Lowcountry Economic Network officials are tired of the questions.
And the insinuations.
"It's a real shame we hear all the time, 'Where are the jobs?' 'What jobs?' 'There are none,' " network chairman and Beaufort County Councilman Jerry Stewart said Wednesday. "That's not true. There have been."
In fact, there have been 827 of them by the network's accounting.
Network officials supplied a list last week of businesses the group has helped retain or recruit since 2003.
The network is a public-private nonprofit group created after the county shut down its own in-house economic development department years ago. The county pays the network $270,000 a year for the work it does.
But lately, some residents and county officials have criticized the network, saying it has lured too few companies to a commerce park it purchased in 2006 and hasn't generated enough jobs elsewhere in the Lowcountry.
Questions about the network's performance arose after it asked the county to buy the commerce park, which faces foreclosure because the network can't make the payments it owes.
Network officials fired back last week, saying its detractors ignore the business diversity it has helped bring to the local economy, including Be Green Packaging. The Santa Barbara, Calif., company announced this month plans to create at least 175 jobs and invest at least $7.3 million over five years at the Cypress Ridge business park near Ridgeland in Jasper County.
Network officials say they haven't always trumpeted such accomplishments as loudly as they could have. They say such businesses must be courted, unlike garden-variety retail and service-sector jobs that typically pay little and follow population growth.
Jane Upshaw, the network's treasurer, said she remembers when the arrival of a Walmart Supercenter was hailed as an economic-development victory for the region. Those jobs are valuable and important, she said, but they don't compare to those of Be Green or CareCore National of Bluffton.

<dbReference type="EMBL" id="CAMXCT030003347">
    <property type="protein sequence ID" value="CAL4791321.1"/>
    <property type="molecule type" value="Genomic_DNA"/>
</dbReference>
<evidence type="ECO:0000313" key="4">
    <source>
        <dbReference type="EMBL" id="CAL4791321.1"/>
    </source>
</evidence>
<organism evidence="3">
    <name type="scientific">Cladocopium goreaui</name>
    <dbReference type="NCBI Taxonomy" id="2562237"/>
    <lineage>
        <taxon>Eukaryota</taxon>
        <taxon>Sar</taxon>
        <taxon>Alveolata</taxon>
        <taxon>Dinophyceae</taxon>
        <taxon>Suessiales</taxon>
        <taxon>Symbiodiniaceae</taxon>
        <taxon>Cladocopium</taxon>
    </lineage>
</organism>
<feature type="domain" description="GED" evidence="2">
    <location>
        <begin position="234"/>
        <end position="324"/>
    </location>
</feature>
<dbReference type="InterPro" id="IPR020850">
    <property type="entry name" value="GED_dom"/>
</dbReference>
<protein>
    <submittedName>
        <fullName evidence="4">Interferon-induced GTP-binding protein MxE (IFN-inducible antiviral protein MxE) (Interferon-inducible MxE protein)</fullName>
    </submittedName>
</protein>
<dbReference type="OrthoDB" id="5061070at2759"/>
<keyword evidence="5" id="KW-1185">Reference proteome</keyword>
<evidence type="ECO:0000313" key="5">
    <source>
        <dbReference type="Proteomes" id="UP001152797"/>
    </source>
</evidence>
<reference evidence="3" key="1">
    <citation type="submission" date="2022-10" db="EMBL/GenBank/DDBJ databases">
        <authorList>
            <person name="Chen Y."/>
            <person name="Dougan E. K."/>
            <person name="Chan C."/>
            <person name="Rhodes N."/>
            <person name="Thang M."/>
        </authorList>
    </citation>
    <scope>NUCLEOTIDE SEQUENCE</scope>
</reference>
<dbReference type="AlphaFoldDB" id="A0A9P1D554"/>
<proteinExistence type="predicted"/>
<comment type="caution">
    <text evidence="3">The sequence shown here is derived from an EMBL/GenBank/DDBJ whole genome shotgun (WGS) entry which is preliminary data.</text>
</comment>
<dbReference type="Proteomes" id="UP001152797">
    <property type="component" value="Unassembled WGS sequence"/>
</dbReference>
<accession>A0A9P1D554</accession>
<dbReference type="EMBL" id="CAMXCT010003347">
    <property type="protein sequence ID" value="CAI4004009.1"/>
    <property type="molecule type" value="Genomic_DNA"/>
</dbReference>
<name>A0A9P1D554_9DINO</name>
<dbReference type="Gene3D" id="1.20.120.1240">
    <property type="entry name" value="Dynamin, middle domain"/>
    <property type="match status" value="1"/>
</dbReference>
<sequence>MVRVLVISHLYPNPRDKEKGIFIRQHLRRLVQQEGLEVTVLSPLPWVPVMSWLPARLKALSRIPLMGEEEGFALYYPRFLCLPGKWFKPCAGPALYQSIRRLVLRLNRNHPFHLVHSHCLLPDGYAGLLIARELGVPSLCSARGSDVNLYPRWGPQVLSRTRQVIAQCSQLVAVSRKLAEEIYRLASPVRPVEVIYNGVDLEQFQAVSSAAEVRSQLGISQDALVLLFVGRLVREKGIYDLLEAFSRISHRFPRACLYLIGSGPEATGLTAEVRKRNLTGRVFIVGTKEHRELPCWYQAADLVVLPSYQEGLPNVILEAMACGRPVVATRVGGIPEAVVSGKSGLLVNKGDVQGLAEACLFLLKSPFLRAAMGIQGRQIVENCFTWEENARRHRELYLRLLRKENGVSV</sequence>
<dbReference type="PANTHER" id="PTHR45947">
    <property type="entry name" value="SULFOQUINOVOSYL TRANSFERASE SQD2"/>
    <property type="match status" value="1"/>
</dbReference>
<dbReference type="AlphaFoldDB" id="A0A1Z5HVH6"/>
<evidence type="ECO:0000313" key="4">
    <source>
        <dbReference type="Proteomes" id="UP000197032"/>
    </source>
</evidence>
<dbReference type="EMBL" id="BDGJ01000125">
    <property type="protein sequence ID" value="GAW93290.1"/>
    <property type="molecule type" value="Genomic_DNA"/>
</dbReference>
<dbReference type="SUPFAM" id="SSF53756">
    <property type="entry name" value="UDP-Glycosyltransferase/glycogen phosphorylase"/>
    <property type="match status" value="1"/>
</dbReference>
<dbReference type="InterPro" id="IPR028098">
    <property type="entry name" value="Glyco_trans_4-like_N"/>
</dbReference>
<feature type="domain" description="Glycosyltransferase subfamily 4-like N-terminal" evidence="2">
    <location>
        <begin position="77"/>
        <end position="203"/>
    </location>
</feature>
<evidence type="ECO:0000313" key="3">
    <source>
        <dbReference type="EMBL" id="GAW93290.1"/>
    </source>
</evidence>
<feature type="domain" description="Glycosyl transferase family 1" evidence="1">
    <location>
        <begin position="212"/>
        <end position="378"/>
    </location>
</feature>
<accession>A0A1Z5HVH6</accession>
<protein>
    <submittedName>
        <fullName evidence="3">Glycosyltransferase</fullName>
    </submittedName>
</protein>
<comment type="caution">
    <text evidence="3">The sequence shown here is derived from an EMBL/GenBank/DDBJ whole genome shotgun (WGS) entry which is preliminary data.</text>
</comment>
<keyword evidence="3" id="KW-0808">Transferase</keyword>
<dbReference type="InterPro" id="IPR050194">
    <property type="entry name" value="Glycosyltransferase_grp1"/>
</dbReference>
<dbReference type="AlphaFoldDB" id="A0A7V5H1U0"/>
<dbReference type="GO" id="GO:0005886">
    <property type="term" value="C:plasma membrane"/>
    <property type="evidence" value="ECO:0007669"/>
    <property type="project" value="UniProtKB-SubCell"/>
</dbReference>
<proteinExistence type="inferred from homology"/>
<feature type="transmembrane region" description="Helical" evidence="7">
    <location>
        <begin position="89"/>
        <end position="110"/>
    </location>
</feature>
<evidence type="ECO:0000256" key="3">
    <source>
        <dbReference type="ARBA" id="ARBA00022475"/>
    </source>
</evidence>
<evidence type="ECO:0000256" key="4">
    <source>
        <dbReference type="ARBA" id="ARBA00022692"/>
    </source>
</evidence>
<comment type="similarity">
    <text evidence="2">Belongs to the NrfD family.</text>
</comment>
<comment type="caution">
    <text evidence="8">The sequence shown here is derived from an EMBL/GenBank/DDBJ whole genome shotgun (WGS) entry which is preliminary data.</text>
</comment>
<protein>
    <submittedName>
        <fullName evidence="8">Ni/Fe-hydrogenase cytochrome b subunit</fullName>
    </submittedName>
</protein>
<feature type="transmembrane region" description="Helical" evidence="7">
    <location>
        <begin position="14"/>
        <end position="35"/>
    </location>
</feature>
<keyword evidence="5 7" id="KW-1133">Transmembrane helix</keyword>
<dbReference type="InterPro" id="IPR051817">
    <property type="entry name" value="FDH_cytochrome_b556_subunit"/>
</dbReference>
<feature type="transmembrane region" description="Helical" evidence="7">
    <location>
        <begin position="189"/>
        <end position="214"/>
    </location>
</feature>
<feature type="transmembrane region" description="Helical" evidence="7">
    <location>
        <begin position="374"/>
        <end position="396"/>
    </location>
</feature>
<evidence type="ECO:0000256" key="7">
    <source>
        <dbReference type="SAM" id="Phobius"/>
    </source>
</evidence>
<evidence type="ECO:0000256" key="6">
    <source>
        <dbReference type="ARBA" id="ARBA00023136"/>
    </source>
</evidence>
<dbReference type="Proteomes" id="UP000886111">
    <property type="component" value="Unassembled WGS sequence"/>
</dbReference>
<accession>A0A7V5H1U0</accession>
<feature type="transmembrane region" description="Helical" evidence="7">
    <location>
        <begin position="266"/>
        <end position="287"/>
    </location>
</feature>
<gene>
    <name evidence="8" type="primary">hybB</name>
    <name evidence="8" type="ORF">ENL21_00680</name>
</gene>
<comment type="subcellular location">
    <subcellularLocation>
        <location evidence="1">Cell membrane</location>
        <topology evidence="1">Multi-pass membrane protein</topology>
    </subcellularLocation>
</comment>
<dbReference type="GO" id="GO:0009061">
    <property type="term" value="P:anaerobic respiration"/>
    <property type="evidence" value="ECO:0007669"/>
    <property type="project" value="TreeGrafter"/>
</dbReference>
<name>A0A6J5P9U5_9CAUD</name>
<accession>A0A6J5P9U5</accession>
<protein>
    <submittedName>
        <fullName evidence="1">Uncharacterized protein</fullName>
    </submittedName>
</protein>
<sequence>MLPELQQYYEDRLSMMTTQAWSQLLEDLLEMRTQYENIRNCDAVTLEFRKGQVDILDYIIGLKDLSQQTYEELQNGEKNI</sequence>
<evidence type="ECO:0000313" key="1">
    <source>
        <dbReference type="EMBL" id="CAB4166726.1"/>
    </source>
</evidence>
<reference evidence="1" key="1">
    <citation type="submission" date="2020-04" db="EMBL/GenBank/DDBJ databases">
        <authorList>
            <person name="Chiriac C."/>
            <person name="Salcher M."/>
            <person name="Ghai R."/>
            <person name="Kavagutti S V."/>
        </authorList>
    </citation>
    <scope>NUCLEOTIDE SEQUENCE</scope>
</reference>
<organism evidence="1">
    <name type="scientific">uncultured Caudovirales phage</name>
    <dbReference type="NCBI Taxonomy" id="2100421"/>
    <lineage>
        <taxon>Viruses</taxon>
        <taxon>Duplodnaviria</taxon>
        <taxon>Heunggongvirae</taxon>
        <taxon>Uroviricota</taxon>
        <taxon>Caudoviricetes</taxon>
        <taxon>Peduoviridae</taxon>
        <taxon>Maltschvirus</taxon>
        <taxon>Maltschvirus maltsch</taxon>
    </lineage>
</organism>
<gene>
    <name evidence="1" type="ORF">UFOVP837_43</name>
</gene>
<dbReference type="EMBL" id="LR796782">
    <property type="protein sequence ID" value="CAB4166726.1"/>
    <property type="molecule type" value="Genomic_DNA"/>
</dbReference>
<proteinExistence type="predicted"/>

CareCore, a health care firm often cited as the Lowcountry's primary economic development success story, moved its headquarters from Wappingers Falls, N.Y., to Bluffton in 2007 in part because the network arranged incentives and spurred state lawmakers to pass a new tax credit for high-tech businesses that move to South Carolina, network officials said.
With 450 local jobs, the company accounts for more than half the network's list of created jobs.
Observers often discount the network's role in landing CareCore because company CEO Don Ryan has ties to the region, but network officials say that's not fair. They argue the network plays a key role in courting companies and assembling such deals.
Upshaw said she "smarts" when she hears people advocate a return to the county's previous approach to economic development.
"We wouldn't have CareCore, and we certainly wouldn't have Be Green, if it weren't for the leadership and the commitment and the strategic thinking that's going on with our staff and with the support of this board," said Upshaw, who has been involved with the network since its inception in 2001 as the Greater Beaufort-Hilton Head Economic Partnership.
Beaufort County Councilman Steve Baer, a persistent critic of the network, is not convinced.
When shown the network's list, Baer said he doesn't think it's fair for the network to claim credit for all the jobs at CareCore, which he said was "a clear bird in hand."
"I think most of that would've happened without the network," Baer said.
He said Be Green was "another fairly automatic deal" because the Cypress Ridge park was donated to Jasper County, the company came to an existing building, and received substantial incentives from a utility.
Baer also disputed whether the network should receive recognition for recruiting Carolina Door & Millwork, which planned to bring 50 jobs to the commerce park but hasn't opened a facility there, or 2G Business Development, which plans to create 15 jobs by building a family sports center and designing software.
"I don't think you ought to get credit unless people are working," Baer said.
If the county does buy the commerce park, Baer said, perhaps it ought to gradually pay off the property by keeping a portion of the $270,000 it already provides the network each year.
In theory, Baer said, the county could then give away the land to companies in exchange for job-creation commitments, a process he suspects could be overseen by a single county employee.
"It wouldn't cost the taxpayers of Beaufort County one new cent," Baer said.